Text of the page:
Turn Your Expertise Into a Second Career
Hire yourself out to new entrepreneurs by teaching them what you've learned over the years
Nancy Collamer, M.S., is a career coach, speaker and author of Second-Act Careers: 50+ Ways to Profit From Your Passions During Semi-Retirement. Her website is MyLifestyleCareer.com; on Twitter she is @NancyCollamer.
As a career coach, I understand that hesitation. After all, if you’ve spent a lifetime (or what may feel like a lifetime) building your professional skills, credentials and contacts, why would you want to throw away years of hard work to start all over again?
Fortunately, crafting a second-act career needn’t be an all-or-nothing proposition.
(MORE: The Career Tip to Follow Your Passion: Is It Bunk?)
Teaching the Business of the Business
I think one of the most intriguing ways to leverage your expertise into a new professional life is by teaching the “business of the business” to entrepreneurs starting out in your field — the industry secrets, tricks of the trade and best practices that are unique to your line of work.
Frequently, new entrepreneurs are great at what they do — clever accountants, talented gardeners, creative chefs, whatever — but lack some skills needed to run a successful business. A chef might know how to cook the world’s fluffiest omelet, but not how to devise a profitable menu or recruit her wait staff.
That’s where you and your second act come in. By offering your industry expertise, new business owners will likely be eager to hire you.
Four Who’ve Done It
Let me share a few real-life examples to illustrate this business model:
Nonfiction author and novelist Lucy Hedrick, 65, has parlayed her publishing expertise into a second career as a book-proposal coach. Hedrick, who splits her time between Old Greenwich, Conn., and Sarasota, Fla., helps authors craft nonfiction book proposals, the essential documents to attract the attention of literary agents and publishers.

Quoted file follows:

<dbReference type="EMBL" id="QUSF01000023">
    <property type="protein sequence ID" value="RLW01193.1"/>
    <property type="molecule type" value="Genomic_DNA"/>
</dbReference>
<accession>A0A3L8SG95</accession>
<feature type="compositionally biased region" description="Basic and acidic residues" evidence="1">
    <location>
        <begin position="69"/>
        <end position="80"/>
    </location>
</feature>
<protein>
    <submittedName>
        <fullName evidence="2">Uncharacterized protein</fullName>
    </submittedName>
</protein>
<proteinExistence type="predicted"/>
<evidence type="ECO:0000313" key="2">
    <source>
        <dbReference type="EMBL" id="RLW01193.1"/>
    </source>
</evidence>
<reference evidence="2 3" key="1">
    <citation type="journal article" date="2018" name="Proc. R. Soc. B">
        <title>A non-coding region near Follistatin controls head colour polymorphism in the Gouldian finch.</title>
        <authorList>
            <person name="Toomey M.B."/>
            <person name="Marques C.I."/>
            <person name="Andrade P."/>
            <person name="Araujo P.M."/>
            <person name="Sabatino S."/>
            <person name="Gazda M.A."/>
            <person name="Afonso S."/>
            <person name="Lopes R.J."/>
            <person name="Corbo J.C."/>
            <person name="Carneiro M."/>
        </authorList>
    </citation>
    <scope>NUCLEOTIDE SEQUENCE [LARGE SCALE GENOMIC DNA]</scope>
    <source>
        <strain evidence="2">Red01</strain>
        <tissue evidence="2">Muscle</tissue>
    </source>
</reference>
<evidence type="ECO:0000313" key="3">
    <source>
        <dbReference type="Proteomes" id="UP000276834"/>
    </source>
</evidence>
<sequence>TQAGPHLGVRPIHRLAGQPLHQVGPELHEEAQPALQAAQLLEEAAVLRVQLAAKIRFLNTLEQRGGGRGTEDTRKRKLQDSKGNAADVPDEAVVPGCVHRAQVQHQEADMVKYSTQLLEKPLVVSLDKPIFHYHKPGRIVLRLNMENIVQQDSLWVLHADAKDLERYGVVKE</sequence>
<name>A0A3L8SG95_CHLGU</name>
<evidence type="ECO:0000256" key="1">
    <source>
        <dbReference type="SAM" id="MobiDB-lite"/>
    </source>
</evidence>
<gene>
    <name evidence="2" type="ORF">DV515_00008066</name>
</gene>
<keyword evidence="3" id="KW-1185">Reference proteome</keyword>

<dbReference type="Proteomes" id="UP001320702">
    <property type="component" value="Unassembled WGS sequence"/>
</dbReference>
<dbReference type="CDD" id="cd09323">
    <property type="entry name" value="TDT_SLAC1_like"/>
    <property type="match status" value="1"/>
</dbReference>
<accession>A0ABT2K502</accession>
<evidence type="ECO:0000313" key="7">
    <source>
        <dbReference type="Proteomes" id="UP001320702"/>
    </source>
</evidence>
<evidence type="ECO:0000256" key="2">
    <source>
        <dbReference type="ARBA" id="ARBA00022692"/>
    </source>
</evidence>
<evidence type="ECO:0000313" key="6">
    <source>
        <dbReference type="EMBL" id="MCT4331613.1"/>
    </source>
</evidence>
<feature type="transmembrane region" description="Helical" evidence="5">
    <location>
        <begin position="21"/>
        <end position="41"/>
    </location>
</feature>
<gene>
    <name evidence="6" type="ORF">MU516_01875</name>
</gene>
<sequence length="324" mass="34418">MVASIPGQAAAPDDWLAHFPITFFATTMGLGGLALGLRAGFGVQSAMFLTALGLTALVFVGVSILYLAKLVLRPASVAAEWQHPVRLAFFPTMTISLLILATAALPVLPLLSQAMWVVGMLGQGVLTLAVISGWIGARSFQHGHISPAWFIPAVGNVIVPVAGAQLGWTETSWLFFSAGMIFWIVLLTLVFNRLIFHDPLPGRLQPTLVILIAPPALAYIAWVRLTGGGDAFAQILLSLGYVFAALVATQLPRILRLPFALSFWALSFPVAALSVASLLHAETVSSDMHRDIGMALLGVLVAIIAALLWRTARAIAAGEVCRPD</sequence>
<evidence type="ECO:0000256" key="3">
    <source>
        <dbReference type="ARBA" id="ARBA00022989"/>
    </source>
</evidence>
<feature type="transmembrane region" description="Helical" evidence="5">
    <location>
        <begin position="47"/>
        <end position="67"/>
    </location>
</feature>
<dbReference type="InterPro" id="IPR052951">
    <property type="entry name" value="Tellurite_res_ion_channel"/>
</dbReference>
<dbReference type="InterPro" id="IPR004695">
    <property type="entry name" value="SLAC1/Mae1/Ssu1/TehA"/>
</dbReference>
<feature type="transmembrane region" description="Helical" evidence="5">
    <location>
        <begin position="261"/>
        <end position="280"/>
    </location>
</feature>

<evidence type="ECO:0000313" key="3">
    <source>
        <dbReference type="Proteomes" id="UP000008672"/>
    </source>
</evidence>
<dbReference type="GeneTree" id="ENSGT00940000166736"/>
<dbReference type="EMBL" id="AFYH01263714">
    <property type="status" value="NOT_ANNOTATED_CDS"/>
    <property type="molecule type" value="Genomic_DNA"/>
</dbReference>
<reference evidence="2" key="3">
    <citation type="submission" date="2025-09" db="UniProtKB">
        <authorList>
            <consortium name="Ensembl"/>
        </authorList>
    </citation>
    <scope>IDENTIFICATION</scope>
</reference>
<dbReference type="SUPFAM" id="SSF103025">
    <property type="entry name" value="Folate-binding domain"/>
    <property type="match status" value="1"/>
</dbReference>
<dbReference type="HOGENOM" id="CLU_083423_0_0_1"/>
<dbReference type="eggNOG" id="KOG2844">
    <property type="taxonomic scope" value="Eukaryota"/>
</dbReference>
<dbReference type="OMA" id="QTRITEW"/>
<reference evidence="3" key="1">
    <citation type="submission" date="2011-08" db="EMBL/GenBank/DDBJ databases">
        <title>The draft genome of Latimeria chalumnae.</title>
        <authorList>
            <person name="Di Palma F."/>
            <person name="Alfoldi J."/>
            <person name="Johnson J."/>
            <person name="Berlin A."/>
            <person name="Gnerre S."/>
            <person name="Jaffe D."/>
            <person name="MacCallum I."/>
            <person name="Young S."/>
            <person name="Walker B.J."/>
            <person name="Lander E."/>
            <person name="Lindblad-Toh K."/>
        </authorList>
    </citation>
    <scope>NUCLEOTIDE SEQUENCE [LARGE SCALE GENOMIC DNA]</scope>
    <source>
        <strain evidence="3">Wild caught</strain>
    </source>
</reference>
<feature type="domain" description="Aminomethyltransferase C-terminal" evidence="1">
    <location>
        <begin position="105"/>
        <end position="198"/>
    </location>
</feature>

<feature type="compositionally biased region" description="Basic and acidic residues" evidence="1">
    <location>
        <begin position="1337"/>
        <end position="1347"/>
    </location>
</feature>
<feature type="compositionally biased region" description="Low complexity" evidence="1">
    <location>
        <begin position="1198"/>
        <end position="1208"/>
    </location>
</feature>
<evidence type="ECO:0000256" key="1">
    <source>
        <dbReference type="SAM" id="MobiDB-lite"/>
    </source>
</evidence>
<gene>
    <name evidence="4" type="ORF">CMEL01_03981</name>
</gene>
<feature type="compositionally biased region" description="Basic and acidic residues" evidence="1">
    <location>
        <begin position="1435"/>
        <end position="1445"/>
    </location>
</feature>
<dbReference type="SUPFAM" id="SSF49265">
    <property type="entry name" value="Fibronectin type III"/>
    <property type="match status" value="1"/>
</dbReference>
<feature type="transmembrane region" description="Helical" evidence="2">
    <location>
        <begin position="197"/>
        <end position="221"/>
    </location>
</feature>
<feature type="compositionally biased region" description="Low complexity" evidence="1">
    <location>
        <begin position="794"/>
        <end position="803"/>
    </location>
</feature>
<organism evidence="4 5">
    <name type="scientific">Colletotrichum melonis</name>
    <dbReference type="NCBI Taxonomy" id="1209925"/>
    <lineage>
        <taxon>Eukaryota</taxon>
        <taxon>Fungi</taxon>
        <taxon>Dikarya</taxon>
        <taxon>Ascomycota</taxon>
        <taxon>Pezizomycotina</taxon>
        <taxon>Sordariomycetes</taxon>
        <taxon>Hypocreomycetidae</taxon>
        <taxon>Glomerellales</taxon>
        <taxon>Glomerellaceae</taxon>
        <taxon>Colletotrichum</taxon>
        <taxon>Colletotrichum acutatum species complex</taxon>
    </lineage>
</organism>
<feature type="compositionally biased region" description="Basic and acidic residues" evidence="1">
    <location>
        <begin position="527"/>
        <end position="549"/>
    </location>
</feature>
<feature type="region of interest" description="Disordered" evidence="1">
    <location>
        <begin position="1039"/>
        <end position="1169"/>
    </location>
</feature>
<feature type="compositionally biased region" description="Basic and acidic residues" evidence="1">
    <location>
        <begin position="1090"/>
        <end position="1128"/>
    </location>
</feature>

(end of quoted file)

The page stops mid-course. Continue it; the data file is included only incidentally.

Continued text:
As any author will attest, writing a proposal is an onerous task. Even when done well, there are no guarantees that it will lead to a contract. But because Hedrick knows what publishers are looking for in terms of tone, substance and style, she improves her client’s odds.
Her fees run from $500 for a basic proposal critique to $5,000 for a full-service proposal package (half the fee is due at the start and the other half is paid only if, and after, a contract is signed with a publisher).
(MORE: Entrepreneurship Is Down, but Not for Boomers)
Howard and Lynda Lerner, 70 and 66, leveraged their experience as former owners of the Red Crags Bed and Breakfast Inn in Manitou Springs, Colo., to create training programs for aspiring innkeepers and interim innkeepers (people who run inns when the owners are away). Cost: $500 for a four-day program; $750 for a six-day program.
In addition to teaching, the couple enjoys working as interim innkeepers when their schedule allows. “We practice what we teach,” Howard says.
Author and speaker Rebecca Morgan, 57, a consultant to corporate executives, has broadened her scope to offer her expertise to budding entrepreneurs. Based in San Jose, Calif., she is the co-editor of SpeakerNet News, an e-newsletter for the speaking, training and consulting communities that offers a mix of free information and paid training sessions on such topics as Working With Speaker Bureaus and Getting Media Attention for Your Business.
Through her Making Money in Your Jammies site, Morgan teaches entrepreneurs how to monetize their intellectual capital through products and services, like blogs, webinars and digital products, just as she has in her career. She does this through teleseminars, webinars, workshops, home-study courses and individual mentoring.
As these experts have demonstrated, the opportunities and platforms for teaching the business of your business are virtually limitless.
So think about how you could leverage your unique blend of professional knowledge and experiences to help newbie entrepreneurs in your industry become more successful.
They’ll profit — and so will you.